Tuck Bank of America into a financial ETF
But make sure you avoid bank-only funds.
Many big banks have reported, or are announcing, fourth-quarter earnings this week, including Bank of America (BAC), which announced a positive earnings surprise Thursday.
But with banks still on shaky ground, investors interested in Bank of America should instead consider opting for an exchange-traded fund.
If you believe a rising tide lifts all boats, then an investment in BAC at the expense of every other financial stock seems irrational. Since there is no way of knowing whether it will outperform its peers in the months and years to come, the sensible investment is to bet on a group of banks and/or financial companies rather than Bank of America itself.
Back in April 2009, I recommended investors bet on a retail recovery, as all the signs pointed to one. However, instead of trying to pick one or two winners, I suggested the easiest approach was to buy an ETF invested in a basket of retail stocks. For instance, if you'd bought the PowerShares Dynamic Retail Portfolio (PMR) -- a portfolio of 30 top U.S. retailers -- in April 2009, you'd have a total return of 70.7% as of Jan. 13, compared with 54.3% for the S&P 500. A simple bet on a rising tide that turned out beautifully. The same principle applies with banking.
Nine ETFs have Bank of America in their top 10 holdings. Narrowing the choice is a matter of personal preference. If you really had your heart set on an investment in BAC stock, RevenueShares Financials Sector Fund (RWW) -- an ETF based on revenue instead of market capitalization -- has the highest weighting of the nine funds at 9.42%, its second-largest holding behind Berkshire Hathaway (BRK.B) at 9.55%. With 81 holdings, the fund invests in banks, insurance companies and even real-estate investment trusts. In the past three years, it has outperformed the financial sector by 238 basis points annually, although it was down a hefty 24% in 2011.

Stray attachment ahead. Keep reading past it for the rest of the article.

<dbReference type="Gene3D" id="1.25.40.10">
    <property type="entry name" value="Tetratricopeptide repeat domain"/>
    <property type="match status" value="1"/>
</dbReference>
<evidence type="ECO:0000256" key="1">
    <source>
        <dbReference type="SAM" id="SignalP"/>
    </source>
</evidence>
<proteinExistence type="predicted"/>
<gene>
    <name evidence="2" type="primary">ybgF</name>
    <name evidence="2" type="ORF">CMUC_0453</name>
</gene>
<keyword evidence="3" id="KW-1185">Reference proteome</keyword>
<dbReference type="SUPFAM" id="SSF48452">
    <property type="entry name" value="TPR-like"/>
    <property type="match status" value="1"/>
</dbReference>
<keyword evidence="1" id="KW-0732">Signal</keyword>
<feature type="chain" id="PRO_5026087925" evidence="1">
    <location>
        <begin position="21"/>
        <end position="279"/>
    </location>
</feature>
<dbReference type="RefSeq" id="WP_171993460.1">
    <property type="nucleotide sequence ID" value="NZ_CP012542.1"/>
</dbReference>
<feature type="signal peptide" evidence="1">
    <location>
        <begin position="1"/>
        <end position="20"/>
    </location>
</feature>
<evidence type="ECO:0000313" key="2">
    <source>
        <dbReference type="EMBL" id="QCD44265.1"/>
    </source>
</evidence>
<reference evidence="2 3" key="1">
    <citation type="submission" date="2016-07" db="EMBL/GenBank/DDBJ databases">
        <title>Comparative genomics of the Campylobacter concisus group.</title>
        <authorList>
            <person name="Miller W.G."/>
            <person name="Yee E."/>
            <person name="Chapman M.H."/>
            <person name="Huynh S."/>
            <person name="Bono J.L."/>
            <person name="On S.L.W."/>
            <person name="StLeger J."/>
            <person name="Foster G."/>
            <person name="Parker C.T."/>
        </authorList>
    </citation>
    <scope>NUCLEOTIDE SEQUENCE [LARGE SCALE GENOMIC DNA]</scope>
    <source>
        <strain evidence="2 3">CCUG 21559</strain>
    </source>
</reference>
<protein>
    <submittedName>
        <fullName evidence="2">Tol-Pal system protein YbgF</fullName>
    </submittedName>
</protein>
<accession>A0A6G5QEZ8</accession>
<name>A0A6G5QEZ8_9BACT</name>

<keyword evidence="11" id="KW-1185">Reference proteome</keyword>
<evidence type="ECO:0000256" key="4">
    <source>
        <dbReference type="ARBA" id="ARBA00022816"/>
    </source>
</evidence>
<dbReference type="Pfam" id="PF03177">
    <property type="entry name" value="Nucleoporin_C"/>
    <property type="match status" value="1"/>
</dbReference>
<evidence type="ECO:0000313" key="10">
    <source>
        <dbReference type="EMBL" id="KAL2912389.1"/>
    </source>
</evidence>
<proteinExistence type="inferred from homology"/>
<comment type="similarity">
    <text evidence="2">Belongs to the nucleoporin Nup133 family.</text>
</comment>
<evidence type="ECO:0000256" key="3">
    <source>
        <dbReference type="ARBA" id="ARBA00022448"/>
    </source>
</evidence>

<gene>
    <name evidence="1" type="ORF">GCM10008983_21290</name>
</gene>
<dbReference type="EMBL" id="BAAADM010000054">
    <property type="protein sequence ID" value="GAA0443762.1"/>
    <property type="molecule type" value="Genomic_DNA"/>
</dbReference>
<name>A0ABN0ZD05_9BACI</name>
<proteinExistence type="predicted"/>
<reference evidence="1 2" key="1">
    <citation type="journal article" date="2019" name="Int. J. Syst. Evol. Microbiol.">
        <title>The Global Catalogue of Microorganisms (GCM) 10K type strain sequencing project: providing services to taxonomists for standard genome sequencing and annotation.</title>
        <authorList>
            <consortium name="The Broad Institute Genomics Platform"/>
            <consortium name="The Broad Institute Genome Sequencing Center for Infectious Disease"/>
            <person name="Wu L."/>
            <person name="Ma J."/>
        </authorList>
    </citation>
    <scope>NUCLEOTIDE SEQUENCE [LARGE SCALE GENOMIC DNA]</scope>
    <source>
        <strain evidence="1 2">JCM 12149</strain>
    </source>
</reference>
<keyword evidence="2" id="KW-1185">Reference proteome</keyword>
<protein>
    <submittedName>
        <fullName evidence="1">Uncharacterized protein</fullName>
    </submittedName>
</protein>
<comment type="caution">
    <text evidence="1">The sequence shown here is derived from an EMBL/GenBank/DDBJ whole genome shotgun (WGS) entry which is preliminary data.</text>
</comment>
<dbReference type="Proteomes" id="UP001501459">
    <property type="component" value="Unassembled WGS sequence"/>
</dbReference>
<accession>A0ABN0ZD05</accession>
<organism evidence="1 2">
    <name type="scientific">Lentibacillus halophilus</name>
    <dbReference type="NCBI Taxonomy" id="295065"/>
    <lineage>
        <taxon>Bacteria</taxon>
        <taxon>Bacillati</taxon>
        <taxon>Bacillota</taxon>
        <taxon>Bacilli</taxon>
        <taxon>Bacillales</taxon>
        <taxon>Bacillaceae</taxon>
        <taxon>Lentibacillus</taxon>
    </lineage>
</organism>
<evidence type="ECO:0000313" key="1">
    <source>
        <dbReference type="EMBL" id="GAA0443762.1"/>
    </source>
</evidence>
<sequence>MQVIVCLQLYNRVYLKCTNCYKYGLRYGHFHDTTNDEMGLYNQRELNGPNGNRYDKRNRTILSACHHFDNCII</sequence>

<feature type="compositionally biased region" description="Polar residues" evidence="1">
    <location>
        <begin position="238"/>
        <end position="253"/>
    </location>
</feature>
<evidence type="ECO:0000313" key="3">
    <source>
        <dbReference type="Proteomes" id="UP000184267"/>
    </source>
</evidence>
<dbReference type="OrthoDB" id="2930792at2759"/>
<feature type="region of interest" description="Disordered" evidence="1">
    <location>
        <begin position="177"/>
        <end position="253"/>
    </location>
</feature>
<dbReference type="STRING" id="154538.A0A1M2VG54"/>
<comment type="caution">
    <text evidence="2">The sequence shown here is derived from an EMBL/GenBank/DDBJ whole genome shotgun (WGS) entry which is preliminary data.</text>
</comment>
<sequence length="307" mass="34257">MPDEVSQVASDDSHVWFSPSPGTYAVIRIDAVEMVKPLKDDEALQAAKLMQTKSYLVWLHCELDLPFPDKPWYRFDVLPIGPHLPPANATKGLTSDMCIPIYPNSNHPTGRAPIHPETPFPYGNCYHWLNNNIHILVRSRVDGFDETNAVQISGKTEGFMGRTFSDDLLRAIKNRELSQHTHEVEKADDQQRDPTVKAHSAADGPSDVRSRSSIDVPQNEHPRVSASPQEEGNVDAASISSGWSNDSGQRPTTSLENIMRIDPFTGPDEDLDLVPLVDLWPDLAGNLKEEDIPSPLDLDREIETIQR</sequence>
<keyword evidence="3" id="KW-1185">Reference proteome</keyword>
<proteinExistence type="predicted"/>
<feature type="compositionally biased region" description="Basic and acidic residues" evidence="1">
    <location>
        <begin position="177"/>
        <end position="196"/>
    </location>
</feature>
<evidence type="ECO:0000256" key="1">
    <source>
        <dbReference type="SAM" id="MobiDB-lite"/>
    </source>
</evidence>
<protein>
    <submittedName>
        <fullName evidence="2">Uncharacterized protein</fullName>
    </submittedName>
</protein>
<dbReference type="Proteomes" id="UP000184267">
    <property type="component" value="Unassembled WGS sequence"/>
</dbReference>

If you are more interested in the banks themselves and not so much the insurance and brokerage businesses, your best bet is the PowerShares KBW Bank Portfolio (KBWB), a 24-stock portfolio that tracks the KBW Bank Index, which invests in national money center banks and leading regional banks or thrifts. Bank of America represents 6.56% of the portfolio, with JPMorgan Chase (JPM) No. 1 at 7.9%. Because its inception was Nov. 1, 2011, its assets under management are just $87.7 million, and it has no track record. However, the bank index itself has a three-year annual return of -2.36%, compared with 2.92% for the S&P 500 Financials index. I'd also probably want a bit more diversification, but that's just me.
For some people, bigger is better. If you're of that mind-set, your best bet is the Financial Select Sector SPDR (XLF), which has assets of $6.2 billion. The fund has 81 holdings and is similarly constituted to RWW, the only difference being that this fund is market-cap-weighted as opposed to revenue-weighted. As a result, Bank of America's weighting in this portfolio is just 3.68%, or 574 basis points less, while Wells Fargo (WFC) is 198 basis points higher at 9.49%.
In terms of performance, the RevenueShares fund outperformed the XLF by 167 basis points annually over a three-year period -- an indication that capitalization-weighted indices aren't all they're cracked up to be.
Unless you firmly believe that banks are going to be the winners in the financial sector in the coming months and years, the RevenueShares Financials Sector Fund and the Financial Select Sector SPDR provide better diversification than a bank-only fund.
You can find the best ETFs for all of 2012 here.
As of this writing, Will Ashworth did not hold a position in any of the aforementioned securities.
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The company has made at least 4 acquisitions in the space, and few people have paid any attention.
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